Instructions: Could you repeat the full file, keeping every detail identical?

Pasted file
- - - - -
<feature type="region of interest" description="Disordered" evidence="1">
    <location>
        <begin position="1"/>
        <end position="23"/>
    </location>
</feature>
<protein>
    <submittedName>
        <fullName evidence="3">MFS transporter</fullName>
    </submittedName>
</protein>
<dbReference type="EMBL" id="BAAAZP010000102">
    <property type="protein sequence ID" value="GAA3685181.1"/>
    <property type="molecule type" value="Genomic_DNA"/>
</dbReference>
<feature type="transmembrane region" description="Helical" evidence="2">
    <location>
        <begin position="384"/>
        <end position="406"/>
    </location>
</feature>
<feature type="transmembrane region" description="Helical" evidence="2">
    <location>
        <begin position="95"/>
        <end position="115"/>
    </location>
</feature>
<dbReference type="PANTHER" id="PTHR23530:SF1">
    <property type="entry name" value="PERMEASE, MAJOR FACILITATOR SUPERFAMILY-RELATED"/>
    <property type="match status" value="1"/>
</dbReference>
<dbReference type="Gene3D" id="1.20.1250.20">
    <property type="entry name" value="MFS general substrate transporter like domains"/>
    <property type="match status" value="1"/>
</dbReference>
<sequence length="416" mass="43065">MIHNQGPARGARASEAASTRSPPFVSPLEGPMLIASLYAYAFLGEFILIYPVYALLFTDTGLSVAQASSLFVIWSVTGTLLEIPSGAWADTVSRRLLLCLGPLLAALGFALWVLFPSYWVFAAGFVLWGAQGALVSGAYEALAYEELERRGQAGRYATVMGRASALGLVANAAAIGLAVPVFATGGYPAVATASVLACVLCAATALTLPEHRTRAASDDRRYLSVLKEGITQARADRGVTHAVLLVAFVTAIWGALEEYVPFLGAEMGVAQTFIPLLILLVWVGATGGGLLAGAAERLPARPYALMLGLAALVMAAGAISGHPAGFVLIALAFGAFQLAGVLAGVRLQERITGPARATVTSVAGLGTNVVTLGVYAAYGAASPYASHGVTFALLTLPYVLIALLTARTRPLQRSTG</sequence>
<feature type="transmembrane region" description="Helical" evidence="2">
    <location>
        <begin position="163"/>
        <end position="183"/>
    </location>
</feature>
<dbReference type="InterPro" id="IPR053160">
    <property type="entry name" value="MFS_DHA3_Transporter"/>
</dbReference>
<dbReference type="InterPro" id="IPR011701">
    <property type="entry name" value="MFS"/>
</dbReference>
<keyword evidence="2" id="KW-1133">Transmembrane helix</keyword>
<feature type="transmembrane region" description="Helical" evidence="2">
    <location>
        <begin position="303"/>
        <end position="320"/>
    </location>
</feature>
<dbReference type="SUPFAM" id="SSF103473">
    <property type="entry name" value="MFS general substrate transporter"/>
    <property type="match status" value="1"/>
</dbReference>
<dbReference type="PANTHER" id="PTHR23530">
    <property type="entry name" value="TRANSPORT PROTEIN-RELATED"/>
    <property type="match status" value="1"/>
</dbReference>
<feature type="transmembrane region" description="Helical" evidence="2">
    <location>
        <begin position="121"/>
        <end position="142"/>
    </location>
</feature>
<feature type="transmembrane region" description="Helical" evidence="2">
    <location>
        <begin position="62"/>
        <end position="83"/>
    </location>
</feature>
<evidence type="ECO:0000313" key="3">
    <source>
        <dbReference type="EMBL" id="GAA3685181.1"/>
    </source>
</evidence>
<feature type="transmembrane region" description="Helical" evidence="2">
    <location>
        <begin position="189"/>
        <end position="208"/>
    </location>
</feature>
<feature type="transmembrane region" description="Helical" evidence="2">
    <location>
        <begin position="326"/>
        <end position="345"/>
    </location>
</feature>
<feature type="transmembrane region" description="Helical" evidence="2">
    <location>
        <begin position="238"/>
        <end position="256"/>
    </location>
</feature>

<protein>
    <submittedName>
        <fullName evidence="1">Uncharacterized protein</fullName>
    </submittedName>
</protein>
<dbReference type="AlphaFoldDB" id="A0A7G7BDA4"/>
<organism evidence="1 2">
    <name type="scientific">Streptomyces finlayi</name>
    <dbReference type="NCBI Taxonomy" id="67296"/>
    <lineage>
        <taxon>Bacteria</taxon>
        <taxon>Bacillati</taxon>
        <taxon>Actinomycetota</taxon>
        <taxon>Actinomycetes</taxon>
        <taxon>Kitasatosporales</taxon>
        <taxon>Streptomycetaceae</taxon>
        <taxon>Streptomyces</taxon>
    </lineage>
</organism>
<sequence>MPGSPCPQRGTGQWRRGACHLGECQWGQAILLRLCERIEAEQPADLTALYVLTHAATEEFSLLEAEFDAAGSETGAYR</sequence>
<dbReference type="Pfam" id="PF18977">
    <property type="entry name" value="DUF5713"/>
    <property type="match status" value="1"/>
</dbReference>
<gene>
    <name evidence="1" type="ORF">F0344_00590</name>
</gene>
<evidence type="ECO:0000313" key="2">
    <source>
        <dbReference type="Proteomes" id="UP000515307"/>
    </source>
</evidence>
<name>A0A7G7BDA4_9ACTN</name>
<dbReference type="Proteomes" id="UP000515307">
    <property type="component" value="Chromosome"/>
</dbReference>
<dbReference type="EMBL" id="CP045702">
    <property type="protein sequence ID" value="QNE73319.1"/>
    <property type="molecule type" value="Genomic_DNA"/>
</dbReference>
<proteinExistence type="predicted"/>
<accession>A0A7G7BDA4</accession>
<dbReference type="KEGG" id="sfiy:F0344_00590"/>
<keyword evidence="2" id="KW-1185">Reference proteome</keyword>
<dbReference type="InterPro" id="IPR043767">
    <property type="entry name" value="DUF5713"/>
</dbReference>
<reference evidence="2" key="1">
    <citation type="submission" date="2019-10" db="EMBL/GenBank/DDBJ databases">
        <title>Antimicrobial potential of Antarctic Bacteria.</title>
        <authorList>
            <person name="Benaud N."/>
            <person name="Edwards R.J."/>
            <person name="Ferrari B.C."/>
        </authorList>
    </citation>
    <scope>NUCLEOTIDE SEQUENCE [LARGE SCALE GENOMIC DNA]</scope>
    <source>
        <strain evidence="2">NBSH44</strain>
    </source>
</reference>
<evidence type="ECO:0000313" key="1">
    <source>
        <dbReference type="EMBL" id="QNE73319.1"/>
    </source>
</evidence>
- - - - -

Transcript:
<feature type="region of interest" description="Disordered" evidence="1">
    <location>
        <begin position="1"/>
        <end position="23"/>
    </location>
</feature>
<protein>
    <submittedName>
        <fullName evidence="3">MFS transporter</fullName>
    </submittedName>
</protein>
<dbReference type="EMBL" id="BAAAZP010000102">
    <property type="protein sequence ID" value="GAA3685181.1"/>
    <property type="molecule type" value="Genomic_DNA"/>
</dbReference>
<feature type="transmembrane region" description="Helical" evidence="2">
    <location>
        <begin position="384"/>
        <end position="406"/>
    </location>
</feature>
<feature type="transmembrane region" description="Helical" evidence="2">
    <location>
        <begin position="95"/>
        <end position="115"/>
    </location>
</feature>
<dbReference type="PANTHER" id="PTHR23530:SF1">
    <property type="entry name" value="PERMEASE, MAJOR FACILITATOR SUPERFAMILY-RELATED"/>
    <property type="match status" value="1"/>
</dbReference>
<dbReference type="Gene3D" id="1.20.1250.20">
    <property type="entry name" value="MFS general substrate transporter like domains"/>
    <property type="match status" value="1"/>
</dbReference>
<sequence length="416" mass="43065">MIHNQGPARGARASEAASTRSPPFVSPLEGPMLIASLYAYAFLGEFILIYPVYALLFTDTGLSVAQASSLFVIWSVTGTLLEIPSGAWADTVSRRLLLCLGPLLAALGFALWVLFPSYWVFAAGFVLWGAQGALVSGAYEALAYEELERRGQAGRYATVMGRASALGLVANAAAIGLAVPVFATGGYPAVATASVLACVLCAATALTLPEHRTRAASDDRRYLSVLKEGITQARADRGVTHAVLLVAFVTAIWGALEEYVPFLGAEMGVAQTFIPLLILLVWVGATGGGLLAGAAERLPARPYALMLGLAALVMAAGAISGHPAGFVLIALAFGAFQLAGVLAGVRLQERITGPARATVTSVAGLGTNVVTLGVYAAYGAASPYASHGVTFALLTLPYVLIALLTARTRPLQRSTG</sequence>
<feature type="transmembrane region" description="Helical" evidence="2">
    <location>
        <begin position="163"/>
        <end position="183"/>
    </location>
</feature>
<dbReference type="InterPro" id="IPR053160">
    <property type="entry name" value="MFS_DHA3_Transporter"/>
</dbReference>
<dbReference type="InterPro" id="IPR011701">
    <property type="entry name" value="MFS"/>
</dbReference>
<keyword evidence="2" id="KW-1133">Transmembrane helix</keyword>
<feature type="transmembrane region" description="Helical" evidence="2">
    <location>
        <begin position="303"/>
        <end position="320"/>
    </location>
</feature>
<dbReference type="SUPFAM" id="SSF103473">
    <property type="entry name" value="MFS general substrate transporter"/>
    <property type="match status" value="1"/>
</dbReference>
<dbReference type="PANTHER" id="PTHR23530">
    <property type="entry name" value="TRANSPORT PROTEIN-RELATED"/>
    <property type="match status" value="1"/>
</dbReference>
<feature type="transmembrane region" description="Helical" evidence="2">
    <location>
        <begin position="121"/>
        <end position="142"/>
    </location>
</feature>
<feature type="transmembrane region" description="Helical" evidence="2">
    <location>
        <begin position="62"/>
        <end position="83"/>
    </location>
</feature>
<evidence type="ECO:0000313" key="3">
    <source>
        <dbReference type="EMBL" id="GAA3685181.1"/>
    </source>
</evidence>
<feature type="transmembrane region" description="Helical" evidence="2">
    <location>
        <begin position="189"/>
        <end position="208"/>
    </location>
</feature>
<feature type="transmembrane region" description="Helical" evidence="2">
    <location>
        <begin position="326"/>
        <end position="345"/>
    </location>
</feature>
<feature type="transmembrane region" description="Helical" evidence="2">
    <location>
        <begin position="238"/>
        <end position="256"/>
    </location>
</feature>

<protein>
    <submittedName>
        <fullName evidence="1">Uncharacterized protein</fullName>
    </submittedName>
</protein>
<dbReference type="AlphaFoldDB" id="A0A7G7BDA4"/>
<organism evidence="1 2">
    <name type="scientific">Streptomyces finlayi</name>
    <dbReference type="NCBI Taxonomy" id="67296"/>
    <lineage>
        <taxon>Bacteria</taxon>
        <taxon>Bacillati</taxon>
        <taxon>Actinomycetota</taxon>
        <taxon>Actinomycetes</taxon>
        <taxon>Kitasatosporales</taxon>
        <taxon>Streptomycetaceae</taxon>
        <taxon>Streptomyces</taxon>
    </lineage>
</organism>
<sequence>MPGSPCPQRGTGQWRRGACHLGECQWGQAILLRLCERIEAEQPADLTALYVLTHAATEEFSLLEAEFDAAGSETGAYR</sequence>
<dbReference type="Pfam" id="PF18977">
    <property type="entry name" value="DUF5713"/>
    <property type="match status" value="1"/>
</dbReference>
<gene>
    <name evidence="1" type="ORF">F0344_00590</name>
</gene>
<evidence type="ECO:0000313" key="2">
    <source>
        <dbReference type="Proteomes" id="UP000515307"/>
    </source>
</evidence>
<name>A0A7G7BDA4_9ACTN</name>
<dbReference type="Proteomes" id="UP000515307">
    <property type="component" value="Chromosome"/>
</dbReference>
<dbReference type="EMBL" id="CP045702">
    <property type="protein sequence ID" value="QNE73319.1"/>
    <property type="molecule type" value="Genomic_DNA"/>
</dbReference>
<proteinExistence type="predicted"/>
<accession>A0A7G7BDA4</accession>
<dbReference type="KEGG" id="sfiy:F0344_00590"/>
<keyword evidence="2" id="KW-1185">Reference proteome</keyword>
<dbReference type="InterPro" id="IPR043767">
    <property type="entry name" value="DUF5713"/>
</dbReference>
<reference evidence="2" key="1">
    <citation type="submission" date="2019-10" db="EMBL/GenBank/DDBJ databases">
        <title>Antimicrobial potential of Antarctic Bacteria.</title>
        <authorList>
            <person name="Benaud N."/>
            <person name="Edwards R.J."/>
            <person name="Ferrari B.C."/>
        </authorList>
    </citation>
    <scope>NUCLEOTIDE SEQUENCE [LARGE SCALE GENOMIC DNA]</scope>
    <source>
        <strain evidence="2">NBSH44</strain>
    </source>
</reference>
<evidence type="ECO:0000313" key="1">
    <source>
        <dbReference type="EMBL" id="QNE73319.1"/>
    </source>
</evidence>